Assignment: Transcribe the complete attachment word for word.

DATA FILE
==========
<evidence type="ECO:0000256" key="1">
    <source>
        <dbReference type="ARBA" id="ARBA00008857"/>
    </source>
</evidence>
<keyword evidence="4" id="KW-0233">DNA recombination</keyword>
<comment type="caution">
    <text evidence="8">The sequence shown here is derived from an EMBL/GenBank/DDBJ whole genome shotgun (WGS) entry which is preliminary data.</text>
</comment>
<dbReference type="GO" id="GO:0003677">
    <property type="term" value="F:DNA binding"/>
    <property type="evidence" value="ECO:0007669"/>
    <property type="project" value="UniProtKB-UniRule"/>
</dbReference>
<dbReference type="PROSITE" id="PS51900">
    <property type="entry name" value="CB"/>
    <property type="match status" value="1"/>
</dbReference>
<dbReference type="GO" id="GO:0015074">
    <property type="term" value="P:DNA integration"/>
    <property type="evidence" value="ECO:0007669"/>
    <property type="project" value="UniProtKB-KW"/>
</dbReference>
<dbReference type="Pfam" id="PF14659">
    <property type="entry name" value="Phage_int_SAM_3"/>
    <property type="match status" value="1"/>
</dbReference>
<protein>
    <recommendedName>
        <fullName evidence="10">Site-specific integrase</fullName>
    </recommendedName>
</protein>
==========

<evidence type="ECO:0000256" key="1">
    <source>
        <dbReference type="ARBA" id="ARBA00008857"/>
    </source>
</evidence>
<keyword evidence="4" id="KW-0233">DNA recombination</keyword>
<comment type="caution">
    <text evidence="8">The sequence shown here is derived from an EMBL/GenBank/DDBJ whole genome shotgun (WGS) entry which is preliminary data.</text>
</comment>
<dbReference type="GO" id="GO:0003677">
    <property type="term" value="F:DNA binding"/>
    <property type="evidence" value="ECO:0007669"/>
    <property type="project" value="UniProtKB-UniRule"/>
</dbReference>
<dbReference type="PROSITE" id="PS51900">
    <property type="entry name" value="CB"/>
    <property type="match status" value="1"/>
</dbReference>
<dbReference type="GO" id="GO:0015074">
    <property type="term" value="P:DNA integration"/>
    <property type="evidence" value="ECO:0007669"/>
    <property type="project" value="UniProtKB-KW"/>
</dbReference>
<dbReference type="Pfam" id="PF14659">
    <property type="entry name" value="Phage_int_SAM_3"/>
    <property type="match status" value="1"/>
</dbReference>
<protein>
    <recommendedName>
        <fullName evidence="10">Site-specific integrase</fullName>
    </recommendedName>
</protein>